"Why aren't you going crazy like everybody else?" I demanded. "What's your secret?"
His smile grew more knowing. "Books," he said, with a nod to the one in front of him, "are not only windows to the world, dear, Harold, they are pathways to inner peace."
I shook my head. "I've tried books," I said. "'Fifteen minutes and all I ended up with was cardboard breath."
"Try reading them instead of chewing them," Chester advised.
"Oh." This hadn't occurred to me.
Chester is a big reader. The problem is that his reading often gets us into trouble -- especially considering the kinds of books he likes to read.
"So what are you reading about now?" I asked. "The supernatural?"
"The paranormal," he said.
"Well, that's a relief. Pair of normal what?"
"No, Harold, not a 'pair of normal,' the paranormal. How shall I explain this? The paranormal are experiences that are...beyond explanation. Like Bunnicula, for example."
Chester believes our little bunny is a vampire.
"I'm still convinced he's part werewolf. That's no ordinary howl on that dog."
"Uh-huh," I said.
"Or,"Chester went on, if I may use the expression with regard to a cat, doggedly, "haven't you ever felt that something was about to happen, you just knew it in your bones, and then, bam! it happened?"
A chill ran down my spine. "Chester!" I cried. "I had a paranormal experience just the other night."
Chester's eyes lit up. "Really? Tell me about it, Harold."
"Well, it was after dinner and I was lying over there by the sofa, where Howie's sleeping now and...I was yawning and I felt my eyes growing heavy..."
"Yes? Go on."
"And I had this overpowering feeling that I was about to..."
"What, Harold? Oh, this is really exciting. Go ahead."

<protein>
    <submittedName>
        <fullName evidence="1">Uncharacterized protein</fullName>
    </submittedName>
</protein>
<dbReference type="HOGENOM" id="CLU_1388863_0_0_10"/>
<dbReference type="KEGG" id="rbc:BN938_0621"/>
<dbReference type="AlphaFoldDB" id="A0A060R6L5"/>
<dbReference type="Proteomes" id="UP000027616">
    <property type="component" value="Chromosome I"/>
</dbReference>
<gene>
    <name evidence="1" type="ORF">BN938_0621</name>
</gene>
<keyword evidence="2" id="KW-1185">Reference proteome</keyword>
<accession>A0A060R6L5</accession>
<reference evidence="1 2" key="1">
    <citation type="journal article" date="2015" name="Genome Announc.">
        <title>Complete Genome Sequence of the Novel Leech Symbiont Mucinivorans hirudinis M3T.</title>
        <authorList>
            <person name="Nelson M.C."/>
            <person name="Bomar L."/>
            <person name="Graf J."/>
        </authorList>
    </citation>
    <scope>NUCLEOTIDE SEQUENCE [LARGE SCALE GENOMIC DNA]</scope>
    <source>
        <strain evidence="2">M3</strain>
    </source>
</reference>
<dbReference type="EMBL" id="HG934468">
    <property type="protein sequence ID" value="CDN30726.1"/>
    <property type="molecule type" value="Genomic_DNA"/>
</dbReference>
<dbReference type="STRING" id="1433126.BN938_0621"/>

"That I was about to fall asleep. And I did."
Chester looked at me for a long time without speaking. "And do you have the feeling that you're about to experience pain?" he asked at last.
"You mean right now? Well, no."
The book fell off the chair. It landed on my paw.
"Ow!" I cried.
"Never discount the paranormal," were Chester's parting words, and he jumped down and headed toward the kitchen in search of a midnight snack.
I wanted to whimper but no one was around or awake enough to hear. This made me ask myself the question, If a tree falls on a dog in the forest, does the dog make a sound? I was eager to share this provocative conversation starter with Chester when my gaze fell on the open pages at my feet. I began to read.
Harriet M. of Niskayuna, New York, reports the fascinating case of the phantom telephone conversation. "I had been talking with my sister, Shirley for seventeen minutes late one afternoon before I noticed that the phone plug was disconnected," she writes. "The next day I told Shirley what had happened and when. Stunned, she informed me that she had had oral surgery just two hours prior to the phantom conversation and her mouth was wired shut. She would have been incapable of speaking to me even if the phone had been hooked up!"Return to Howliday Inn. Copyright © by James Howe. Reprinted by permission of HarperCollins Publishers, Inc. All rights reserved. Available now wherever books are sold.
Incredibly, Harriet herself suffered such extreme tooth pain the following day that she too was forced to undergo emergency oral surgery. While under the effects of anesthesia, she recalled her sisters words during their nonexistent (??)...
Meet the Author